How do you find balance in your creative career? How do you deal with stress?
I feel like this is an area that I’m definitely still working on. When I was younger and finishing art school and had less responsibilities, it was easier just to focus on the work and stay up all night and if you’re really driving for this goal and to create amazing work and everything else doesn’t feel like it matters. But I’m in my 30s now. I’m just starting to see things a little bit differently and trying to seek out that balance. It’s an ongoing project (laughing) and compared to other stresses in the world, the stress of being a creative seems so internal and driven by expectations of what you want to create and how that reflects who you are. It is important to take a step back and see that separation and make sure that it’s also still fun.
What should a young creative focus on? Building a network or studying? Do you have a thought on that?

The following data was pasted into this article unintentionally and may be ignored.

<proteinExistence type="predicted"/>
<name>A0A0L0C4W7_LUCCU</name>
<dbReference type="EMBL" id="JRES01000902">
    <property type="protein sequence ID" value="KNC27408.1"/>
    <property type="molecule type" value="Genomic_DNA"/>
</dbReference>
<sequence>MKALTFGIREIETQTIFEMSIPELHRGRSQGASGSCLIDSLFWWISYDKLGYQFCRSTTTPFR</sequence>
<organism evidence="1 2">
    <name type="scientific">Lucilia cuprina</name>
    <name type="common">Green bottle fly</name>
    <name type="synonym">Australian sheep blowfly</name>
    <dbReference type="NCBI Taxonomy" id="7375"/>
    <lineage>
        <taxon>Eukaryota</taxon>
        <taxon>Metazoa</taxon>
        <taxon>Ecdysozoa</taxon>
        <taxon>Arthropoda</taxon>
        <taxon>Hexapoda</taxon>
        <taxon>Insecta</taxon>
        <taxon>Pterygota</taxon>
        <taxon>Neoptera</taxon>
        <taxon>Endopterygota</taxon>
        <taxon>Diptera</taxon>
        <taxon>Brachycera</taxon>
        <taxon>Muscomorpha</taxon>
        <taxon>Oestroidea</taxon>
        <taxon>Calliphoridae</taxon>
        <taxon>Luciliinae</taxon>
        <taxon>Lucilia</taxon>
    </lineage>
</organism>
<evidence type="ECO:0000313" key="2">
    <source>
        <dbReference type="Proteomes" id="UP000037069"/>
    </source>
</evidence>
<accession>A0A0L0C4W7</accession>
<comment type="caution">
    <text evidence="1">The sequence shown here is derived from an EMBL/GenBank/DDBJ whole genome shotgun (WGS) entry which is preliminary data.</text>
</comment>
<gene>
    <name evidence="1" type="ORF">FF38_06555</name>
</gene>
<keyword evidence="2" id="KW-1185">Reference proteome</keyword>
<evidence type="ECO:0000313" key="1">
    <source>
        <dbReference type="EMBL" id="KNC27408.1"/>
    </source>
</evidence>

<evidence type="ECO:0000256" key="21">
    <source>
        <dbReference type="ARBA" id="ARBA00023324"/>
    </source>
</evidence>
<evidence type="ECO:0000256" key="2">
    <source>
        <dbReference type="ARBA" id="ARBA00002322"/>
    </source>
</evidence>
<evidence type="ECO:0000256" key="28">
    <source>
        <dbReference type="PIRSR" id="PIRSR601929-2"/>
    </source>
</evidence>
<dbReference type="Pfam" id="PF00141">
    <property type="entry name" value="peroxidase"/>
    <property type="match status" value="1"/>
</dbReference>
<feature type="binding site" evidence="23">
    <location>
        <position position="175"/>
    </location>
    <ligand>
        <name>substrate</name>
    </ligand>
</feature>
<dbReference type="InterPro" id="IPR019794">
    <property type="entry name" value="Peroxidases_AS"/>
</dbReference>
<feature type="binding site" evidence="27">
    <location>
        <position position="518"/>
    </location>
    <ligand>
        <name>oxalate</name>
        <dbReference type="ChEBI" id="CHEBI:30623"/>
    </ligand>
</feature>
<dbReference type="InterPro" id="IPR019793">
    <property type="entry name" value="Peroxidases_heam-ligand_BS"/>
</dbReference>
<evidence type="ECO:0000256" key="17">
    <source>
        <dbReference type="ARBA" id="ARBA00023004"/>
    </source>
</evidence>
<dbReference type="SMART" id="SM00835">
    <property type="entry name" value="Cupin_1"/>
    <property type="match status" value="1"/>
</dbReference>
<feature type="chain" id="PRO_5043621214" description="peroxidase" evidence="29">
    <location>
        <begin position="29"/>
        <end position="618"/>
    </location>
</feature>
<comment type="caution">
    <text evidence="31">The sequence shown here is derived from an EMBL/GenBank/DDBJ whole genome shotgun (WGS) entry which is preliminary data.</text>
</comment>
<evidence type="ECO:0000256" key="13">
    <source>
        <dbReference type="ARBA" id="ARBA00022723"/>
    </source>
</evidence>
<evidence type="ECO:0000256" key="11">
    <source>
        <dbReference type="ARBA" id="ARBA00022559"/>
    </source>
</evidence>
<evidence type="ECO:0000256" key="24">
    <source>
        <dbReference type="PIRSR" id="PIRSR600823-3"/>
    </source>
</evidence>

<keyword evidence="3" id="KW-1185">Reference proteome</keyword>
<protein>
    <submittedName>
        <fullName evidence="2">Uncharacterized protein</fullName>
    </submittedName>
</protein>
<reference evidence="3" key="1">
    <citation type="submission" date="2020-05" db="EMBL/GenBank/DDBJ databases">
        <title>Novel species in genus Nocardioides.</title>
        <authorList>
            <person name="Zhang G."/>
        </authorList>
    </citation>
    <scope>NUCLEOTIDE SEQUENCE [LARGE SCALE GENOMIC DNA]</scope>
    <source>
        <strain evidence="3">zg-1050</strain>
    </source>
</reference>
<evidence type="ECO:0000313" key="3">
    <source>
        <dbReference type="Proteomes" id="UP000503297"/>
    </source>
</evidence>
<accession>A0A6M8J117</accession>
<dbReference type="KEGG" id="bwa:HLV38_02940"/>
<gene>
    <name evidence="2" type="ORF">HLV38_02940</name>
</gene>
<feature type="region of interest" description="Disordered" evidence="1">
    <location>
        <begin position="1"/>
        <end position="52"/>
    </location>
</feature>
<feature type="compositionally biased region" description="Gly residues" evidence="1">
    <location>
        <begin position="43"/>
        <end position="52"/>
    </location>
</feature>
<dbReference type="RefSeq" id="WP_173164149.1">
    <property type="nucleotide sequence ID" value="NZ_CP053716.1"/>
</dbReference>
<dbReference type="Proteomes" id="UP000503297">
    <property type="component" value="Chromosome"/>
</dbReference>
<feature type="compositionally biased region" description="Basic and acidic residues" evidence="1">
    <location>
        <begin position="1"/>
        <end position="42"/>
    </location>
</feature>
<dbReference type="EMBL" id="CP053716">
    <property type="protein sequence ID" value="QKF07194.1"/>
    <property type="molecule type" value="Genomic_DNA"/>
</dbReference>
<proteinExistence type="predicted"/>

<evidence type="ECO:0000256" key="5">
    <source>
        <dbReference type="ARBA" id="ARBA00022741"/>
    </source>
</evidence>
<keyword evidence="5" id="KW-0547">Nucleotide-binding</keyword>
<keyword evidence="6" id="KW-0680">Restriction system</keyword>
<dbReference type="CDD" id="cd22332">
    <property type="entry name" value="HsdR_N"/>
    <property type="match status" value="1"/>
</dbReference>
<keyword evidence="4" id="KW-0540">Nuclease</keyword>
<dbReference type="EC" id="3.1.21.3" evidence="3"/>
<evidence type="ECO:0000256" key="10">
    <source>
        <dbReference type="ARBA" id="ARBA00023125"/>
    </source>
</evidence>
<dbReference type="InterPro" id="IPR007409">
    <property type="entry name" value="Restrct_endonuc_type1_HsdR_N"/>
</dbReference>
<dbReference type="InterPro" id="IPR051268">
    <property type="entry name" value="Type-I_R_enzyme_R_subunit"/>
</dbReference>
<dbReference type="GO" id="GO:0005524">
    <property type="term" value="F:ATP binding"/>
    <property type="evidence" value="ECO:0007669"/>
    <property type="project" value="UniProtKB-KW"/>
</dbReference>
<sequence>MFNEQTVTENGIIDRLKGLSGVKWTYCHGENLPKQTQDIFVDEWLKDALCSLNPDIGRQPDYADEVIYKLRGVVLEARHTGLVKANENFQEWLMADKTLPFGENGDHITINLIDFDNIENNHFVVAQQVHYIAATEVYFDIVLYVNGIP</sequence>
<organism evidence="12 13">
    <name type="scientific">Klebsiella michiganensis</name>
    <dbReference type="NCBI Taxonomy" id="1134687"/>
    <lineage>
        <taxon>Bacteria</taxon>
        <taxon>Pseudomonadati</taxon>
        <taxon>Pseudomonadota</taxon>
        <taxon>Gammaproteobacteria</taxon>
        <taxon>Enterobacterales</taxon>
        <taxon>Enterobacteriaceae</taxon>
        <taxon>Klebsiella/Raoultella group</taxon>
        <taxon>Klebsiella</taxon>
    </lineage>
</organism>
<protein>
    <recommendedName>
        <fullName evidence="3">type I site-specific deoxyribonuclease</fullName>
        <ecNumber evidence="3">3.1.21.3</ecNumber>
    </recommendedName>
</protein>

I think both studying and building a network are important – studying in particular. There’s always going to be a history of things that have come before and I’ve started to notice even more now how much within the visual design world, that ideas or trends or these things get not necessarily recycled but they exist in the context of history. Despite I hate the idea of networking – but you can’t deny that it’s important – especially now in a very social world like connections, really like human connections.
But what’s even more important than both of those things is finding something that is really unique to you. And that’s hard to do when you set out to what is my style and what makes me unique. It’s more just deep down you have a gut feeling like “I want to create this”, “This would be really cool”, “I’ve never seen this before”. Follow those gut feelings and intuitions because then your work is going to be unique to you and people notice that.
What would you advice to a young creative in their 20s?
Know the history, build a network and find your own voice.